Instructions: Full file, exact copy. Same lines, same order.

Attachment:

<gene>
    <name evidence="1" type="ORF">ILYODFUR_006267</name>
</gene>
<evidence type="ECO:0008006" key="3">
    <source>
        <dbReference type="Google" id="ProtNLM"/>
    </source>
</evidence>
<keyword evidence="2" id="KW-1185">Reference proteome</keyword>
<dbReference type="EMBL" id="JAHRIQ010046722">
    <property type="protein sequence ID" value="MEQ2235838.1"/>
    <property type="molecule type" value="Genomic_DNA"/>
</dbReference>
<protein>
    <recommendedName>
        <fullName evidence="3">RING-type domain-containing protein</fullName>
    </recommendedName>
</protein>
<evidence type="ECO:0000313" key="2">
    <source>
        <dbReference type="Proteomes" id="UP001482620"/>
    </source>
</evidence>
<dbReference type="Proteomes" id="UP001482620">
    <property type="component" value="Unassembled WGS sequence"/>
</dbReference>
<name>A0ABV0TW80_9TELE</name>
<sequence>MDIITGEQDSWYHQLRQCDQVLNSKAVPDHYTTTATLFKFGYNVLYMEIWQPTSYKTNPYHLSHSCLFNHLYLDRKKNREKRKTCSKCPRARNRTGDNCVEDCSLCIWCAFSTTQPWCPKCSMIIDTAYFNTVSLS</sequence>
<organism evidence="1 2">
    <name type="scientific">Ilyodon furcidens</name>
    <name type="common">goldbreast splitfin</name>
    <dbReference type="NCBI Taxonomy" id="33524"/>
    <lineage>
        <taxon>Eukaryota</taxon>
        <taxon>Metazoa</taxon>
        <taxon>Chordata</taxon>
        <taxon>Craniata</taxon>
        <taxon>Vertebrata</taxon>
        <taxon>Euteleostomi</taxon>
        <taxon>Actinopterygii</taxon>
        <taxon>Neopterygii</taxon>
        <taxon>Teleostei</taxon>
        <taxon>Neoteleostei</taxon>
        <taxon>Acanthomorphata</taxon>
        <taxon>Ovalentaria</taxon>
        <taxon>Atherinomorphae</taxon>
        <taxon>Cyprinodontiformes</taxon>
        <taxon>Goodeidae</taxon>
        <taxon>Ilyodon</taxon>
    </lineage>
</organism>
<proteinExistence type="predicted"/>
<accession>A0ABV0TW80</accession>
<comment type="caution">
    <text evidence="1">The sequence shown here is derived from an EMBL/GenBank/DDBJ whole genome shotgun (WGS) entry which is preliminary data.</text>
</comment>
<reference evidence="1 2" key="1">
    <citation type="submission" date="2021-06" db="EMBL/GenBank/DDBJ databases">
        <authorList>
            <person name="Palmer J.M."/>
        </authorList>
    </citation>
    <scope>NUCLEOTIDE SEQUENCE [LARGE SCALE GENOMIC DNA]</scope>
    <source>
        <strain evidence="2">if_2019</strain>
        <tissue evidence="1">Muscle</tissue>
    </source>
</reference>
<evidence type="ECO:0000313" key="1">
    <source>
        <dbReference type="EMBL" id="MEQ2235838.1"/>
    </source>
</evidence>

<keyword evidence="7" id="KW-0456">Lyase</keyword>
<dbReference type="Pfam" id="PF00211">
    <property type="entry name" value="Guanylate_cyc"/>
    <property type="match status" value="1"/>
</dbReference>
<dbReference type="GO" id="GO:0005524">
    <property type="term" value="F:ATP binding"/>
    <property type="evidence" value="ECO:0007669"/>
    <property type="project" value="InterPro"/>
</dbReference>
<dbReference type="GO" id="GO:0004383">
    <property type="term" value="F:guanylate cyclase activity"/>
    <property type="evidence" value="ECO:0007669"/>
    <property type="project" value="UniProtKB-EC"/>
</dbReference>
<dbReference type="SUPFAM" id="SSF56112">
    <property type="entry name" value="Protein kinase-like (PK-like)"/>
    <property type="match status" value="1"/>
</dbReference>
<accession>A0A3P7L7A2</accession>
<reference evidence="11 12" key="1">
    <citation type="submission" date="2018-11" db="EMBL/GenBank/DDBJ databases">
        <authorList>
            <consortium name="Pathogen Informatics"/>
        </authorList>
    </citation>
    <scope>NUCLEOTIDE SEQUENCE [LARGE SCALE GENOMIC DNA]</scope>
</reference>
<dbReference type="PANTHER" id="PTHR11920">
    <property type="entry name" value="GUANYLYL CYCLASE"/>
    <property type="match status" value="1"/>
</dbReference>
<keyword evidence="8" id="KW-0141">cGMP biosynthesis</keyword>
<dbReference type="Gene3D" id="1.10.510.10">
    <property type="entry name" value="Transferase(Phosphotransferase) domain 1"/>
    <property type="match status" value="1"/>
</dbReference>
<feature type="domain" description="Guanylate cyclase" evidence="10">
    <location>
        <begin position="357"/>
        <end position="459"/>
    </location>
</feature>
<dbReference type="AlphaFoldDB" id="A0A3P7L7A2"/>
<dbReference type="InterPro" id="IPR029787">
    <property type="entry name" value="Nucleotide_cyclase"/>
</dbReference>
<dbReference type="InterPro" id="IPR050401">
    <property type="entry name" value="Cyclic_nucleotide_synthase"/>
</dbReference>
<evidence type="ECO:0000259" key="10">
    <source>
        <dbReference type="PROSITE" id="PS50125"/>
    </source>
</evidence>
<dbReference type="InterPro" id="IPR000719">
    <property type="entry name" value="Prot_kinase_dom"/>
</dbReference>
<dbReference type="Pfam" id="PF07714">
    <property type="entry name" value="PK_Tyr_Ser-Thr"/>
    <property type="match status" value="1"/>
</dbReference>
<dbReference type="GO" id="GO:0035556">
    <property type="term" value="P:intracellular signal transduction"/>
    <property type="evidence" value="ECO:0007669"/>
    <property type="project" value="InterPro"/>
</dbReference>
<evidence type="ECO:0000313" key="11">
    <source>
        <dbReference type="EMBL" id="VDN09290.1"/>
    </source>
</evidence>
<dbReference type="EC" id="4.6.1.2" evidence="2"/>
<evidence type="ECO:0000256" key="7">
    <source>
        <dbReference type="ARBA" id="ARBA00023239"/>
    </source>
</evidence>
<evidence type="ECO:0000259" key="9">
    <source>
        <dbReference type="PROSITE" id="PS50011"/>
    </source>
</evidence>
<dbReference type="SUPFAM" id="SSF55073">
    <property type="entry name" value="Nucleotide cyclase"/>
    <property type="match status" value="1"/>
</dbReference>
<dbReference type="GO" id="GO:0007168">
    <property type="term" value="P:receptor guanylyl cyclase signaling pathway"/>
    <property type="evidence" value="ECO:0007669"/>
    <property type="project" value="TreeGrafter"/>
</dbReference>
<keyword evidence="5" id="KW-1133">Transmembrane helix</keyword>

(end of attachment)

<gene>
    <name evidence="1" type="ORF">ILYODFUR_006267</name>
</gene>
<evidence type="ECO:0008006" key="3">
    <source>
        <dbReference type="Google" id="ProtNLM"/>
    </source>
</evidence>
<keyword evidence="2" id="KW-1185">Reference proteome</keyword>
<dbReference type="EMBL" id="JAHRIQ010046722">
    <property type="protein sequence ID" value="MEQ2235838.1"/>
    <property type="molecule type" value="Genomic_DNA"/>
</dbReference>
<protein>
    <recommendedName>
        <fullName evidence="3">RING-type domain-containing protein</fullName>
    </recommendedName>
</protein>
<evidence type="ECO:0000313" key="2">
    <source>
        <dbReference type="Proteomes" id="UP001482620"/>
    </source>
</evidence>
<dbReference type="Proteomes" id="UP001482620">
    <property type="component" value="Unassembled WGS sequence"/>
</dbReference>
<name>A0ABV0TW80_9TELE</name>
<sequence>MDIITGEQDSWYHQLRQCDQVLNSKAVPDHYTTTATLFKFGYNVLYMEIWQPTSYKTNPYHLSHSCLFNHLYLDRKKNREKRKTCSKCPRARNRTGDNCVEDCSLCIWCAFSTTQPWCPKCSMIIDTAYFNTVSLS</sequence>
<organism evidence="1 2">
    <name type="scientific">Ilyodon furcidens</name>
    <name type="common">goldbreast splitfin</name>
    <dbReference type="NCBI Taxonomy" id="33524"/>
    <lineage>
        <taxon>Eukaryota</taxon>
        <taxon>Metazoa</taxon>
        <taxon>Chordata</taxon>
        <taxon>Craniata</taxon>
        <taxon>Vertebrata</taxon>
        <taxon>Euteleostomi</taxon>
        <taxon>Actinopterygii</taxon>
        <taxon>Neopterygii</taxon>
        <taxon>Teleostei</taxon>
        <taxon>Neoteleostei</taxon>
        <taxon>Acanthomorphata</taxon>
        <taxon>Ovalentaria</taxon>
        <taxon>Atherinomorphae</taxon>
        <taxon>Cyprinodontiformes</taxon>
        <taxon>Goodeidae</taxon>
        <taxon>Ilyodon</taxon>
    </lineage>
</organism>
<proteinExistence type="predicted"/>
<accession>A0ABV0TW80</accession>
<comment type="caution">
    <text evidence="1">The sequence shown here is derived from an EMBL/GenBank/DDBJ whole genome shotgun (WGS) entry which is preliminary data.</text>
</comment>
<reference evidence="1 2" key="1">
    <citation type="submission" date="2021-06" db="EMBL/GenBank/DDBJ databases">
        <authorList>
            <person name="Palmer J.M."/>
        </authorList>
    </citation>
    <scope>NUCLEOTIDE SEQUENCE [LARGE SCALE GENOMIC DNA]</scope>
    <source>
        <strain evidence="2">if_2019</strain>
        <tissue evidence="1">Muscle</tissue>
    </source>
</reference>
<evidence type="ECO:0000313" key="1">
    <source>
        <dbReference type="EMBL" id="MEQ2235838.1"/>
    </source>
</evidence>

<keyword evidence="7" id="KW-0456">Lyase</keyword>
<dbReference type="Pfam" id="PF00211">
    <property type="entry name" value="Guanylate_cyc"/>
    <property type="match status" value="1"/>
</dbReference>
<dbReference type="GO" id="GO:0005524">
    <property type="term" value="F:ATP binding"/>
    <property type="evidence" value="ECO:0007669"/>
    <property type="project" value="InterPro"/>
</dbReference>
<dbReference type="GO" id="GO:0004383">
    <property type="term" value="F:guanylate cyclase activity"/>
    <property type="evidence" value="ECO:0007669"/>
    <property type="project" value="UniProtKB-EC"/>
</dbReference>
<dbReference type="SUPFAM" id="SSF56112">
    <property type="entry name" value="Protein kinase-like (PK-like)"/>
    <property type="match status" value="1"/>
</dbReference>
<accession>A0A3P7L7A2</accession>
<reference evidence="11 12" key="1">
    <citation type="submission" date="2018-11" db="EMBL/GenBank/DDBJ databases">
        <authorList>
            <consortium name="Pathogen Informatics"/>
        </authorList>
    </citation>
    <scope>NUCLEOTIDE SEQUENCE [LARGE SCALE GENOMIC DNA]</scope>
</reference>
<dbReference type="PANTHER" id="PTHR11920">
    <property type="entry name" value="GUANYLYL CYCLASE"/>
    <property type="match status" value="1"/>
</dbReference>
<keyword evidence="8" id="KW-0141">cGMP biosynthesis</keyword>
<dbReference type="Gene3D" id="1.10.510.10">
    <property type="entry name" value="Transferase(Phosphotransferase) domain 1"/>
    <property type="match status" value="1"/>
</dbReference>
<feature type="domain" description="Guanylate cyclase" evidence="10">
    <location>
        <begin position="357"/>
        <end position="459"/>
    </location>
</feature>
<dbReference type="AlphaFoldDB" id="A0A3P7L7A2"/>
<dbReference type="InterPro" id="IPR029787">
    <property type="entry name" value="Nucleotide_cyclase"/>
</dbReference>
<dbReference type="InterPro" id="IPR050401">
    <property type="entry name" value="Cyclic_nucleotide_synthase"/>
</dbReference>
<evidence type="ECO:0000259" key="10">
    <source>
        <dbReference type="PROSITE" id="PS50125"/>
    </source>
</evidence>
<dbReference type="InterPro" id="IPR000719">
    <property type="entry name" value="Prot_kinase_dom"/>
</dbReference>
<dbReference type="Pfam" id="PF07714">
    <property type="entry name" value="PK_Tyr_Ser-Thr"/>
    <property type="match status" value="1"/>
</dbReference>
<dbReference type="GO" id="GO:0035556">
    <property type="term" value="P:intracellular signal transduction"/>
    <property type="evidence" value="ECO:0007669"/>
    <property type="project" value="InterPro"/>
</dbReference>
<evidence type="ECO:0000313" key="11">
    <source>
        <dbReference type="EMBL" id="VDN09290.1"/>
    </source>
</evidence>
<dbReference type="EC" id="4.6.1.2" evidence="2"/>
<evidence type="ECO:0000256" key="7">
    <source>
        <dbReference type="ARBA" id="ARBA00023239"/>
    </source>
</evidence>
<evidence type="ECO:0000259" key="9">
    <source>
        <dbReference type="PROSITE" id="PS50011"/>
    </source>
</evidence>
<dbReference type="SUPFAM" id="SSF55073">
    <property type="entry name" value="Nucleotide cyclase"/>
    <property type="match status" value="1"/>
</dbReference>
<dbReference type="GO" id="GO:0007168">
    <property type="term" value="P:receptor guanylyl cyclase signaling pathway"/>
    <property type="evidence" value="ECO:0007669"/>
    <property type="project" value="TreeGrafter"/>
</dbReference>
<keyword evidence="5" id="KW-1133">Transmembrane helix</keyword>